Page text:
China's Trade with the United States and the World
LIBRARY OF CONGRESS WASHINGTON DC CONGRESSIONAL RESEARCH SERVICE
Pagination or Media Count:
As imports from the People s Republic of China PRC have surged in recent years, posing a threat to some U.S. industries and manufacturing employment, Congress has begun to focus on not only access to the Chinese market and intellectual property rights IPO protection, but also the mounting U.S. trade deficit with China as well as allegations that China is selling its products on the international market at below cost dumping, engaging in currency manipulation, and exploiting its workers for economic gain. Members of the 109th Congress introduced several bills that would impose trade sanctions on China for intervening in the currency market or for engaging in other acts of unfair trade, while the Bush Administration has imposed anti-dumping duties and safeguards against some PRC products and pressured China to further revalue its currency and remove non-tariff trade barriers. China runs a trade surplus with the world s three major economic centers the United States, the European Union, and Japan. Since 2000, the United States has incurred its largest bilateral trade deficit with China 201 billion in 2005, a 25 rise over 2004. In 2003, China replaced Mexico as the second largest source of imports for the United States. China s share of U.S. imports was 14.6 in 2005, although this proportion still falls short of Japan s 18 of the early 1990s. The United States is China s largest overseas market and second largest source of foreign direct investment on a cumulative basis. U.S. exports to China have been growing rapidly as well, although from a low base. In 2004, China replaced Germany and the United Kingdom to become the fourth largest market for U.S. goods and remains the fastest growing major U.S. export market.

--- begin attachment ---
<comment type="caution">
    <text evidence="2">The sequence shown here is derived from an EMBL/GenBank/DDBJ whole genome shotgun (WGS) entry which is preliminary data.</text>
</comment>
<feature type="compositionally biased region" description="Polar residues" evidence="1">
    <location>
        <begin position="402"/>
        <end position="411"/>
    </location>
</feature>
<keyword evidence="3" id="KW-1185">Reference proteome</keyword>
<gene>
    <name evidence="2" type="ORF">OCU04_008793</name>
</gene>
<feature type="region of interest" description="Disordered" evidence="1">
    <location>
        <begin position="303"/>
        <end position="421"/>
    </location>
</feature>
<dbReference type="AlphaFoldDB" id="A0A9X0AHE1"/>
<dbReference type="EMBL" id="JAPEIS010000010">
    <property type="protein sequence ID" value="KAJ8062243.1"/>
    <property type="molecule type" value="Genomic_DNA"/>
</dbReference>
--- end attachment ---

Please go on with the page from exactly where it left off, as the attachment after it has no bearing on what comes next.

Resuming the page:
- Economics and Cost Analysis